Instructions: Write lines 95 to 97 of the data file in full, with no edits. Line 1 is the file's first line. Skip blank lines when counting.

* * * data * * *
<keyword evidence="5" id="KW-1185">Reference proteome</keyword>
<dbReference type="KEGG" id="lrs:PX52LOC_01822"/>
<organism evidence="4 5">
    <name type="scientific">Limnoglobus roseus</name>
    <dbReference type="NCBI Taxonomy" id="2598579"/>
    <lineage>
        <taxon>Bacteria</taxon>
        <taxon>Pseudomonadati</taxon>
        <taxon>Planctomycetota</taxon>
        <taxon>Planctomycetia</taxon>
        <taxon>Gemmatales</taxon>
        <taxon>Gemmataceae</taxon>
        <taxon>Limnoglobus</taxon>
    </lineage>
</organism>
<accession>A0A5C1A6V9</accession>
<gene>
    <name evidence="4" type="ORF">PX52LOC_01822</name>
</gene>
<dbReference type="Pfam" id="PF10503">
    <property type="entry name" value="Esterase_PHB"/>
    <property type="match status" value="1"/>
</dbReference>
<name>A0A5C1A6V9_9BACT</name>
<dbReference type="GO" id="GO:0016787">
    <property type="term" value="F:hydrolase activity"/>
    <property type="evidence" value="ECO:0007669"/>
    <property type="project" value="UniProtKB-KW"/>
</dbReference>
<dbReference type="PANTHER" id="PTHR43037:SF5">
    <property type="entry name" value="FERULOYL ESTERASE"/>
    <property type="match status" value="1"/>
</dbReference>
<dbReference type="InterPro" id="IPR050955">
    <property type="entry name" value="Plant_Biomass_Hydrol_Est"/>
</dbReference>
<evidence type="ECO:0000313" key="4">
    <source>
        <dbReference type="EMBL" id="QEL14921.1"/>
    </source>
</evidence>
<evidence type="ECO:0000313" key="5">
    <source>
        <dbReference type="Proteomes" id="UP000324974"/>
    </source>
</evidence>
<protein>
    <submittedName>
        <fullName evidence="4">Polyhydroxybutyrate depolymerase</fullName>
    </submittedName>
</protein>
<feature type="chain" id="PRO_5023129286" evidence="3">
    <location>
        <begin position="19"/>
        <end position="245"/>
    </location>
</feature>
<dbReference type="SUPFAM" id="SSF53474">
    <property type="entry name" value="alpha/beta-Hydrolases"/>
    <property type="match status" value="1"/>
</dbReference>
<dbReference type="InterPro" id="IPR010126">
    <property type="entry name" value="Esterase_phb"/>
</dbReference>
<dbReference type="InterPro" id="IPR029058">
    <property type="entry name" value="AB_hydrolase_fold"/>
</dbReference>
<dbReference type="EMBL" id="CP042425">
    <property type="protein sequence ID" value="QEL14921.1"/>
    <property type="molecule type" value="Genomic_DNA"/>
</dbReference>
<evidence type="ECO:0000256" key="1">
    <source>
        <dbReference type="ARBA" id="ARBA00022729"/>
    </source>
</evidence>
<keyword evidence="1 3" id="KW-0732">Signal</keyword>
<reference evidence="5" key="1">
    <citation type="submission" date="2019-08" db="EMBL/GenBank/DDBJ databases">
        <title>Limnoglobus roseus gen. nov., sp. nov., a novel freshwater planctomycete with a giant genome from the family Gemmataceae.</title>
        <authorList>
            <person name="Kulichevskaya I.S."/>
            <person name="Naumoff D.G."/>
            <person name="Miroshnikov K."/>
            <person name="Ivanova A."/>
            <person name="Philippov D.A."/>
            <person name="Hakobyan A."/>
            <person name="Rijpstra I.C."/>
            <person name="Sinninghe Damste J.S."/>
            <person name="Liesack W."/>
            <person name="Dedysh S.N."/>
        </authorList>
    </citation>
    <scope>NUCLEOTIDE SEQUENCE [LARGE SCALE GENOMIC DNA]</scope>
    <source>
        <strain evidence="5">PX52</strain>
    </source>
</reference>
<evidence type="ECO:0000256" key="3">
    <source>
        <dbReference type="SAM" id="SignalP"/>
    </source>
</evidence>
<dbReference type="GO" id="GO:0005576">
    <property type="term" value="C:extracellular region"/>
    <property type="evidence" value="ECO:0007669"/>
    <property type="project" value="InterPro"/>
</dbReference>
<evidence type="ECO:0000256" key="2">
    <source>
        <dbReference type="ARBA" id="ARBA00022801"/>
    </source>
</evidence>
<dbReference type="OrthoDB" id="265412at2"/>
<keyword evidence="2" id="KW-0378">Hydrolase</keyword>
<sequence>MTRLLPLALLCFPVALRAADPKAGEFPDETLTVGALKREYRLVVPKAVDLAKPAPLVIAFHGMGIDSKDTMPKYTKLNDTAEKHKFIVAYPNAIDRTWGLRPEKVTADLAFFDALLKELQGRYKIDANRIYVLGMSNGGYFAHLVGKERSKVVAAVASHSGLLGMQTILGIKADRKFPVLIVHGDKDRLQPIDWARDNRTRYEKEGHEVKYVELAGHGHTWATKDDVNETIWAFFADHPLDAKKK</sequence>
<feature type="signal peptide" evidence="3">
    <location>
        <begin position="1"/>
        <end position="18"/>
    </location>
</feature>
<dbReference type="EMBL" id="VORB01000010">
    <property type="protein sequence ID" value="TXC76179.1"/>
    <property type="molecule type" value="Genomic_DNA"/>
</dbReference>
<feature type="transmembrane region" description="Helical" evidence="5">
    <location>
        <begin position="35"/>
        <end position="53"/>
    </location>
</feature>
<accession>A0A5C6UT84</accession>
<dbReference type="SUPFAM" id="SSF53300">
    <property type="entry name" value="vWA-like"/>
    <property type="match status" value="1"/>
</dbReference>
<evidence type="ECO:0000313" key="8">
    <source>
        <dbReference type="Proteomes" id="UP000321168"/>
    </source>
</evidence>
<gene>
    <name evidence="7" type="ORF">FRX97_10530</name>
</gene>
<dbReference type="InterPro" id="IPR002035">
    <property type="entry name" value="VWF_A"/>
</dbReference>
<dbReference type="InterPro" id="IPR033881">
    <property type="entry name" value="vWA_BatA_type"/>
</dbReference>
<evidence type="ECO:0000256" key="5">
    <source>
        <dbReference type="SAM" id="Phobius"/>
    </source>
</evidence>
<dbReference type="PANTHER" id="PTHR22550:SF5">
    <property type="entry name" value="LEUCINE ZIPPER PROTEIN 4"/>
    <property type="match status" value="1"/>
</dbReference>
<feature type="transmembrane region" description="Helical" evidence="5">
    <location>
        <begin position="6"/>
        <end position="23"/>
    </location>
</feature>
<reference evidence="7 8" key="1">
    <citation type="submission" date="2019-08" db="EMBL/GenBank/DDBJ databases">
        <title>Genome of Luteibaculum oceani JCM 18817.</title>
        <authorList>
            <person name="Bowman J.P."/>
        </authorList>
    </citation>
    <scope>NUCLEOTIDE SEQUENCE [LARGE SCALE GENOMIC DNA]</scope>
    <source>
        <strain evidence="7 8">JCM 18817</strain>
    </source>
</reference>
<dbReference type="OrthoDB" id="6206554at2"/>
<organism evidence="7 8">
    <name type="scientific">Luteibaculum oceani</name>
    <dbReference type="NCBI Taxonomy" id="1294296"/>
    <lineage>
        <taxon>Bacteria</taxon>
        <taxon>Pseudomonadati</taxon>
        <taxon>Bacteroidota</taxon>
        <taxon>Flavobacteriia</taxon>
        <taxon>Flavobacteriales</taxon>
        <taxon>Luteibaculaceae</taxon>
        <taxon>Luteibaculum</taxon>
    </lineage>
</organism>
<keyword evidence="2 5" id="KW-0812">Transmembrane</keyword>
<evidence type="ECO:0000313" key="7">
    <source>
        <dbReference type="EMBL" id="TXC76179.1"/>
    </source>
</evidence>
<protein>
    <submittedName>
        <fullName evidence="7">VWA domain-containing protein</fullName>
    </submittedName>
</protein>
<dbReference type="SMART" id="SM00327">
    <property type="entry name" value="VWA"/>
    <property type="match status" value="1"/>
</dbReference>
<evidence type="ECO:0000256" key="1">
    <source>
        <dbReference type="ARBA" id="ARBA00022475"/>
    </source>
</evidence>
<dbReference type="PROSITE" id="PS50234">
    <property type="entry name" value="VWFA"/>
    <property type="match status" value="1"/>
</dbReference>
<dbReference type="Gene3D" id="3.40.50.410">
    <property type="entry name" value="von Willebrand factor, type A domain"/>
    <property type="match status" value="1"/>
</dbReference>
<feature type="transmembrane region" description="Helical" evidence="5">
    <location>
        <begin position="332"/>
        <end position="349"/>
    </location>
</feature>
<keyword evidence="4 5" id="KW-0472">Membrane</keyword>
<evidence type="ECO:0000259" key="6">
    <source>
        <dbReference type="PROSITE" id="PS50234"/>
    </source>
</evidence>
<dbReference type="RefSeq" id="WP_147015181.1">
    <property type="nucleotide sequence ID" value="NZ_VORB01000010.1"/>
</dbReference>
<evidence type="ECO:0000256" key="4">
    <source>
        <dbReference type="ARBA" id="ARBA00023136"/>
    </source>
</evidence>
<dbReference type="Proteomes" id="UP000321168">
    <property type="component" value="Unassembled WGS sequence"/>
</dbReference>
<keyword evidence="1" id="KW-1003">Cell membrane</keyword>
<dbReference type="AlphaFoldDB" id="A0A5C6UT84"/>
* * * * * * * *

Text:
    <source>
        <strain evidence="5">PX52</strain>
    </source>